One of the first catches of this list also remains one of the most controversial. George W. Perry initially claimed the title fishing in Montgomery Lake, Georgia when he caught a 22 pound, 4 ounce bass back in 1932. Since then, the largemouth bass is arguably the most sought after fishing record on Earth!
However, more recently in 2009, Manabu Kurita caught a largemouth bass that weighed in at 22 pounds, 4 ounces. The controversy here is that many people reported that Kurita’s catch weighed in 22 pounds, 4.97 ounces. You might say that should round up for the win but IFGA regulations stipulate that any new world record weighing 25 pounds or less must weigh at least 2 ounces more than the current record to claim the title. Tough break!
(Game and Fishing Mag; http://www.gameandfishmag.com)
Lothar Louis went fishing back on October 16th, 1986 in a lake at Greffern, Germany on the lookout for different fare. He was angling for carp and roach when he landed this enormous 55 pound, 1 ounce Northern pike. After the fight, he had a hard time netting the fish so, against better judgement, he fought past the fish’s famously dangerous teeth and pulled it out of the water himself.
(Fishing Fury; fishingfury.com)
Talk about lucky circumstances. Bill Valverde and his friends went out fishing on the Rio Grande River in Rio Grande, Texas on December 2nd, 1951 when they realized all too late that they left their bait at home. They managed to find some worms to catch a mullet, which they could then cut up for superior bait. They all wound up catching several gar that day, but it was Bill’s 279 pound catch that really made the day.
(Game and Fishing Mag; gameandfishingmag.com)
On July 9th, 1983, Joey Pallotta III hauled this incredible white sturgeon and managed to set multiple records all at once. He fought this 468 pound, 9-foot 6-inch mammoth for nearly 7 hours. He even had to switch over to a friend’s boat during the battle. It’s believed the sturgeon was around 100 years old! If that wasn’t enough, this catch still holds the record for the largest freshwater fish ever caught using a rod-and-reel in the whole of North America.
(Outdoor Hub; Outdoorhub.com)
This catch has a legendary, almost mythical tale to it. As the story goes, Lynn Joyner managed to capture this beast off a dock on the Amelia River in Fernandina Beach, Florida using a homemade pole and some twisted nylon cord. It turned out to be a whopping 680 pounds! The record will likely stay safe, however, as Goliath Grouper has become a protected species since this catch in 1961.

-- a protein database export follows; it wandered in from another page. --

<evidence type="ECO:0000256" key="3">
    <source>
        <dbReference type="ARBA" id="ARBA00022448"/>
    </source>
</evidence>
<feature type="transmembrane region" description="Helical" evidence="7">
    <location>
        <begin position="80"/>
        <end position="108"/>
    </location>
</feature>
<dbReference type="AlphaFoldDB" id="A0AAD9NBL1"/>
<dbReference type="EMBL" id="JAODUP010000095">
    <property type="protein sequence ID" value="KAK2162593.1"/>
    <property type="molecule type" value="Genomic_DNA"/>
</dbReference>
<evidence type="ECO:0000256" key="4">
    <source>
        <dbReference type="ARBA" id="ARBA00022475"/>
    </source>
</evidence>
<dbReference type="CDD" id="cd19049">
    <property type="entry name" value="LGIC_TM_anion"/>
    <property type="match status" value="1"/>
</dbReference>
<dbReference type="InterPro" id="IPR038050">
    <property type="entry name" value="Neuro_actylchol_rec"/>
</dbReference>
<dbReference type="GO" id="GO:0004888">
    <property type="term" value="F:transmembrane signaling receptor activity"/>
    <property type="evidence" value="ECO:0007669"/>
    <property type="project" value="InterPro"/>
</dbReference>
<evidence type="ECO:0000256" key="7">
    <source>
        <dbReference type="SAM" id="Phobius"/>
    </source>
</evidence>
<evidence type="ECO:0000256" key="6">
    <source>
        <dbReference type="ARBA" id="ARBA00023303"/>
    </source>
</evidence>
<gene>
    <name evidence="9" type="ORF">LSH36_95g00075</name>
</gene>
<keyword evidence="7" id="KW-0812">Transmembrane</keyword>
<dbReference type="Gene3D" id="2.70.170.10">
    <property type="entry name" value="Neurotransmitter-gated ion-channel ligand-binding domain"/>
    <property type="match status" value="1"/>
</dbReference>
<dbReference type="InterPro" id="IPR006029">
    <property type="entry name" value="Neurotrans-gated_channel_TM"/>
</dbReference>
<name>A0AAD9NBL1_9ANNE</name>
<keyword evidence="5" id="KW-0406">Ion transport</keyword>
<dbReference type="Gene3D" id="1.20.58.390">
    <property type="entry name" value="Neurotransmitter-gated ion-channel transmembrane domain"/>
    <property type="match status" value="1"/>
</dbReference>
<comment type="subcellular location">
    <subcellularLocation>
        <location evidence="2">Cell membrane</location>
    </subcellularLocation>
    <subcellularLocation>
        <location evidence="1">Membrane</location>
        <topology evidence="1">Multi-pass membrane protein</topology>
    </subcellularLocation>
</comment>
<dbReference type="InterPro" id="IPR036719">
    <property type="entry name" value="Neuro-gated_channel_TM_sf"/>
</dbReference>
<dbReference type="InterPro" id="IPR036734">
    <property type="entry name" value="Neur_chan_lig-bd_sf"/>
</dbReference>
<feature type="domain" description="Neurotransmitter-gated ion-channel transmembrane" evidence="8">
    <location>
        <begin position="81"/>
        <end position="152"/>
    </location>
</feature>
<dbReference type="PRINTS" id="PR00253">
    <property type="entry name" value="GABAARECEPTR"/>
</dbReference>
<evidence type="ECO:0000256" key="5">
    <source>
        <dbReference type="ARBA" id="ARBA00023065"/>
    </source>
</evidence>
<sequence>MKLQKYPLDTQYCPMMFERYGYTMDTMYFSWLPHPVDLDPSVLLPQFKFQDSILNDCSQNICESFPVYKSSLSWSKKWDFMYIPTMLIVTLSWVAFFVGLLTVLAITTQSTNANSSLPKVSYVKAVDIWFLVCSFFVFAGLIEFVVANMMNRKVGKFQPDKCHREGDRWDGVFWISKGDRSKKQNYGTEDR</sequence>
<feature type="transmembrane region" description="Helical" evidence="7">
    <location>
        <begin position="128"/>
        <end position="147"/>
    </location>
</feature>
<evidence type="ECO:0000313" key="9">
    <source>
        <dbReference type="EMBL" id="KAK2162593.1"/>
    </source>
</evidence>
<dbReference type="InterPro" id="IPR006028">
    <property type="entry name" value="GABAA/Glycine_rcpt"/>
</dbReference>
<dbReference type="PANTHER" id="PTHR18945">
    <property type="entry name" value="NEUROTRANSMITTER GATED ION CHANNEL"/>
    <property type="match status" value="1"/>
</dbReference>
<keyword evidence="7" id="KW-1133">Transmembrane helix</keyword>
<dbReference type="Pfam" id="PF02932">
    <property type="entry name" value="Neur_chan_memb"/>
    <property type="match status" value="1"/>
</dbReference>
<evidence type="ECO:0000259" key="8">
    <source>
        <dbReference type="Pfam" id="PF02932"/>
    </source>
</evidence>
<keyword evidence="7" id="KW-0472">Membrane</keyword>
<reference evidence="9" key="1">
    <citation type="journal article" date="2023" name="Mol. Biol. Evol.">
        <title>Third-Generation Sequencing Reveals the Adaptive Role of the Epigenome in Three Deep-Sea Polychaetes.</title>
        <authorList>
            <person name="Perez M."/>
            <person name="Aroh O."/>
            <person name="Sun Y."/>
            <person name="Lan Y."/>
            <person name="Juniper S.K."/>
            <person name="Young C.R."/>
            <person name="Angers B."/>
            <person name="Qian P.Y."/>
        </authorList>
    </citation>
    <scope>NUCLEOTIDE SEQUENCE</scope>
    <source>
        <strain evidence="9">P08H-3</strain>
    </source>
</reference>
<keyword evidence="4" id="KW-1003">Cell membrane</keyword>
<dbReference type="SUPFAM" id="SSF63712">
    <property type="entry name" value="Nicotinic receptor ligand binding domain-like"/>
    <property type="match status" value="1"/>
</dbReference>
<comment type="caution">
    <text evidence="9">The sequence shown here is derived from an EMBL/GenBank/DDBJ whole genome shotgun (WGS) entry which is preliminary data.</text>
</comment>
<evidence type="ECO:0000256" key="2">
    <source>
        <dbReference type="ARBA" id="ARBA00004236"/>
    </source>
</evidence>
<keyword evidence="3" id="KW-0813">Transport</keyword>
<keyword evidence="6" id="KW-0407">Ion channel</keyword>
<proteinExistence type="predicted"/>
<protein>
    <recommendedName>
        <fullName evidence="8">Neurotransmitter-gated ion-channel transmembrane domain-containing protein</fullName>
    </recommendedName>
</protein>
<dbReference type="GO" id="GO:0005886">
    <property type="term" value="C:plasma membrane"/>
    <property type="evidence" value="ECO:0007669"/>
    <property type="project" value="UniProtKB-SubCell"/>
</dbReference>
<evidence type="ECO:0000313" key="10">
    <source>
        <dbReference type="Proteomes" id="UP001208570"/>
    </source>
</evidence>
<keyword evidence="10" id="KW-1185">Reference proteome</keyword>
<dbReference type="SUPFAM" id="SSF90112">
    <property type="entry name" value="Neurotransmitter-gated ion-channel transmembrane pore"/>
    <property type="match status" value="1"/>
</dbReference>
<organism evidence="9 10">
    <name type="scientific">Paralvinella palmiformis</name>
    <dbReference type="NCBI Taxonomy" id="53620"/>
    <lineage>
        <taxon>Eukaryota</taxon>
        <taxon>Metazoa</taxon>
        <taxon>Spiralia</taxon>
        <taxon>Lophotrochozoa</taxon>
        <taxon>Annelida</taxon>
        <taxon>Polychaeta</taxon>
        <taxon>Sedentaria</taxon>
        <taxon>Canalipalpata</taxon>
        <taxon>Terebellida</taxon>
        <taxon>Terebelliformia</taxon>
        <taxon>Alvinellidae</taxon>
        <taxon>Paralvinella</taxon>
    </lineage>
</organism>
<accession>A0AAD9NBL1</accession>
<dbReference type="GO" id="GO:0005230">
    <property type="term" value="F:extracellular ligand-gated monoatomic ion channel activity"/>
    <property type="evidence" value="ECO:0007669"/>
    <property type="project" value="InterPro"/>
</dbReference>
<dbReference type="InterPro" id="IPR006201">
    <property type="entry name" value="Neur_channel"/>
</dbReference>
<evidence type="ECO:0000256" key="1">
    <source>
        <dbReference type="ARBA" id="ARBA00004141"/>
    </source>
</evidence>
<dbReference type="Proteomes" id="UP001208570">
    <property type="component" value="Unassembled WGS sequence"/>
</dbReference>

Great White Shark
(Roughly Daily; roughlydaily.com)
These days, Great Whites are protected throughout nearly every inch of ocean they roam. However, even if they weren’t, no one would have an easy time matching this haul. Alfred Dean caught this 2,664 pound monster off Ceduna, Australia back in 1959. He even managed to grab this 1-ton goliath and land it all within an hour! To this day, it’s still the biggest fish ever approved for an IFGA record.
(Marlin Mag; Marlinmag.com)
Alfred Glassell, Jr. managed to capture this record a few times. He was the first fisherman to land a “grander” black marlin. However, it wasn’t but a few days later his record was beaten. He managed to get his title back when he scored a 1,090-pound catch. The real deal though, is that a year later Glassel caught this 1,560 pound beauty on August 4th, 1953 in Cabo Blanco, Peru. It’s a record that’s held for over 60 years. There’s even famous footage of the fight where the marlin jumps from the water nearly 50 times. The video captured was later used in the original film version of The Old Man and the Sea.